Sat, Sep 10|
Los Tigres Del Norte - La Reunion
Los Tigres del Norte’s September 10th show kicks off The Well’s commitment to bring more Hispanic acts to the upstate
Time & Location
Sep 10, 2022, 8:00 PM
Greenville, 650 N Academy St, Greenville, SC 29601, USA
About the event
Join us on the Furman University starting at 4:00PM for a preshow Reunion! Arrive early for food, drink and entertainment.
Los Tigres del Norte on Tour
With their piercing wails and songs that passionately tell of blue-collar hardships, love, loss, and the war on drugs, Los Tigres del Norte evoke plenty of gut-wrenching emotion in their repertoire. Boasting a career that spans more than five decades, these beloved norteños continue to inspire legions of fans from both sides of the border.
Armed with Jorgé's mad accordion riffs, Hernán's fuming electric bass lines, Eduardo's brilliant sax, Luis' snarling 12-string guitar fret-work, and Óscar Lara's powerful drumming, their live performances are known to be riveting. They keep their sets lively and evocative with meaningful messages that build solidarity with the Latin diaspora. Impressively, their in-demand showcases even broke Cardi B's attendance record at RodeoHouston in March 2019.
Los Tigres del Norte Background
No other norteño group tells the story of the immigrant experience in the U.S. quite the way Los Tigres del Norte do. Mexican immigrants themselves, they moved to San Jose, California, from Sinaloa, Mexico, in the late 1960s as teenagers. Led by vocalist and accordionist José Hernández, they started playing locally.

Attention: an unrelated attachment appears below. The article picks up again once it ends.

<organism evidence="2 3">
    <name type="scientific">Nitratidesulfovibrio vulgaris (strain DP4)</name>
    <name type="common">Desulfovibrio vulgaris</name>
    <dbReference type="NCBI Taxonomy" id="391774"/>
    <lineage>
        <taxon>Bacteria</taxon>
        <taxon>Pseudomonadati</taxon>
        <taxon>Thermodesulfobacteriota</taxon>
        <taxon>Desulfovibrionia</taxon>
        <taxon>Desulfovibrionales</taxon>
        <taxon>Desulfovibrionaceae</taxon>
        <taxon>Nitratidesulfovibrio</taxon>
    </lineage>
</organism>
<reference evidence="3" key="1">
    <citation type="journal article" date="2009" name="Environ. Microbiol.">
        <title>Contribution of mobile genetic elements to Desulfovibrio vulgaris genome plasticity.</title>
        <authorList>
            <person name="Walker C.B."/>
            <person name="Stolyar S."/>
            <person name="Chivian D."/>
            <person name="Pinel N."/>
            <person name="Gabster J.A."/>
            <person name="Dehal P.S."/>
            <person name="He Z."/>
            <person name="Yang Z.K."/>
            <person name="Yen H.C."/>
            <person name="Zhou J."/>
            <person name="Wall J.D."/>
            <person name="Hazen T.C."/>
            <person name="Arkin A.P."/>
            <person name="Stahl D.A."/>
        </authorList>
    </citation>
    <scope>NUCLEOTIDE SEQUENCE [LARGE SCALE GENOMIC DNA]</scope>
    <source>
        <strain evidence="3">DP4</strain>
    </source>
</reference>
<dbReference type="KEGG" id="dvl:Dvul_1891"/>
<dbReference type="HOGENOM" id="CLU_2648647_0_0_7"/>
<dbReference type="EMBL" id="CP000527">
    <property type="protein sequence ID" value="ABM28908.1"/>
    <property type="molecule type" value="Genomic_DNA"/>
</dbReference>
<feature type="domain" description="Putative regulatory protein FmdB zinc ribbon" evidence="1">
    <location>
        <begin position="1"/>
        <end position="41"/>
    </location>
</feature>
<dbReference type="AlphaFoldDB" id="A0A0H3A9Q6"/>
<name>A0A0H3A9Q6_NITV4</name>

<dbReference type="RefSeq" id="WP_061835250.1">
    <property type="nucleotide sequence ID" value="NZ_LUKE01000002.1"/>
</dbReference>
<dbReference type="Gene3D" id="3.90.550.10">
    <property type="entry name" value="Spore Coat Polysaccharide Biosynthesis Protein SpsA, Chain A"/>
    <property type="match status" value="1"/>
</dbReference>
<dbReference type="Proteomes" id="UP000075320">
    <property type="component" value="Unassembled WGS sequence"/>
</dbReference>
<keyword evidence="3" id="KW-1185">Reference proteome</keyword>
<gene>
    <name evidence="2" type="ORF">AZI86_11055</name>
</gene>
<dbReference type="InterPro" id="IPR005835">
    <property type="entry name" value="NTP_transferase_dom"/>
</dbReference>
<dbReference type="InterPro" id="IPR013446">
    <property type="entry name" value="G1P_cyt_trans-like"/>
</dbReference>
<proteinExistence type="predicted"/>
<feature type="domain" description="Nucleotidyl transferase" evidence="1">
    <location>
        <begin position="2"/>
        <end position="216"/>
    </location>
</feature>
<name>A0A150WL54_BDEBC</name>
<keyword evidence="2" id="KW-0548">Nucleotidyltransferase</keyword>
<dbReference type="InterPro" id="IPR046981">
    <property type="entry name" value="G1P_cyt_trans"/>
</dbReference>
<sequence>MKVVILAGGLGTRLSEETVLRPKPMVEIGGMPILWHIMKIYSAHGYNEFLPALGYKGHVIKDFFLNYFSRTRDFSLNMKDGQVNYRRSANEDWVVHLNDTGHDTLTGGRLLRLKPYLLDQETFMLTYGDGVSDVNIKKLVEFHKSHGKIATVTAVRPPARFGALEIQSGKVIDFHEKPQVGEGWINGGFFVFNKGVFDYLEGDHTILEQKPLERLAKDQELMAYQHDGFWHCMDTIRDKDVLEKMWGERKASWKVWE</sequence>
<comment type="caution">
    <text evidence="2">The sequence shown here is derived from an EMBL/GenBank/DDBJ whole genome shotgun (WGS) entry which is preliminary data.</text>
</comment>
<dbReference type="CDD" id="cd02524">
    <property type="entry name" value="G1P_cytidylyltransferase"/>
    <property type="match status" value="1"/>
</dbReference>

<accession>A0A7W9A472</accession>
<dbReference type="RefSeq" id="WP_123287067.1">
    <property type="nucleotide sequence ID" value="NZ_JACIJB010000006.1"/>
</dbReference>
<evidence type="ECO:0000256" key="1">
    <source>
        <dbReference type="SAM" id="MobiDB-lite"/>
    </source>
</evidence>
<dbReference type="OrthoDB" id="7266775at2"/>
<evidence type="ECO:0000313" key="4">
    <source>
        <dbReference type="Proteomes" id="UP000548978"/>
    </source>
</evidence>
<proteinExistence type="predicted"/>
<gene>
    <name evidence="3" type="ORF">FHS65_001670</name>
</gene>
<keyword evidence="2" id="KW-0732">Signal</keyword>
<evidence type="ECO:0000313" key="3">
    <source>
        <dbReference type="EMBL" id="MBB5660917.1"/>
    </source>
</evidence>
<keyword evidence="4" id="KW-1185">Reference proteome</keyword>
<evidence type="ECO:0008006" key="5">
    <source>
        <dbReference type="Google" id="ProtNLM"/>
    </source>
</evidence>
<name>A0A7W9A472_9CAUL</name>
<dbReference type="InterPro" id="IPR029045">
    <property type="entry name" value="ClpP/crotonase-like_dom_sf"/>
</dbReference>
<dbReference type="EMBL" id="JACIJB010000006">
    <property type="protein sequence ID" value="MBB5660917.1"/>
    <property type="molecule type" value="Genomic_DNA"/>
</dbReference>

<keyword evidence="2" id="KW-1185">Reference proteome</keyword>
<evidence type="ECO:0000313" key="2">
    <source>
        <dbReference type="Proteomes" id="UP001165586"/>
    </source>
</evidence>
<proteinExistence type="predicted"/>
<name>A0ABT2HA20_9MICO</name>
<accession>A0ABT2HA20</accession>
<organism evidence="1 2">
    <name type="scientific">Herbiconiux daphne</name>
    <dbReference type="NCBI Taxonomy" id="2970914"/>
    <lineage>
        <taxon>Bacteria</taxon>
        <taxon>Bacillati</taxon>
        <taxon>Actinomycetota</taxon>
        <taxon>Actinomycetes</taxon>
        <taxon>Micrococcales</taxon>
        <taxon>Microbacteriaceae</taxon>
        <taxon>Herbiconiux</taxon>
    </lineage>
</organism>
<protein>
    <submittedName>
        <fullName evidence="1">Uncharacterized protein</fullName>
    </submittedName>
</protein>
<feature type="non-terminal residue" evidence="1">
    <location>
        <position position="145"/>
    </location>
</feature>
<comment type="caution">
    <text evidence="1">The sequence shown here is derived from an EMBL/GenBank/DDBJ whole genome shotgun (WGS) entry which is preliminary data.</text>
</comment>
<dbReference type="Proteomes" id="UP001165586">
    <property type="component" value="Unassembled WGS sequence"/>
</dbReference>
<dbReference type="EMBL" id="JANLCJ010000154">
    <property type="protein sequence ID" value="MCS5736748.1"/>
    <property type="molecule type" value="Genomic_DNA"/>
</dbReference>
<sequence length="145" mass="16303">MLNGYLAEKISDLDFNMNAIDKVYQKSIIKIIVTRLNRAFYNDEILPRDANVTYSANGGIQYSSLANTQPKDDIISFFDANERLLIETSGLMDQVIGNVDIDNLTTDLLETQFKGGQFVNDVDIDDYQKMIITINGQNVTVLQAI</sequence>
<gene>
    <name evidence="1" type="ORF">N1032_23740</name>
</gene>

When the Hernández troupe of brothers and cousins caught the attention of aspiring music promoter Art Walker, he recorded their early material and made them the basis of his Fama Records.
In 1971, the frontman heard a live mariachi song about cross-border drug trafficking, a pivotal moment that would inspire Los Tigres' heartfelt and cinematic songwriting. Their wildly popular first corrido, the polka-driven "Contrabando y Traición" ("Smuggling and Betrayal") even inspired a movie of the same name in 1977.
Just about every year since their emergence, the prolific Northern Mexican cowboys have served as working-class heroes, narrating candidly the lives of the voiceless population in songs that transcend generations — hits like "La Jaula De Oro," "La Bala," "La Puerta Negra," and the recent "Un Consentido de Dios."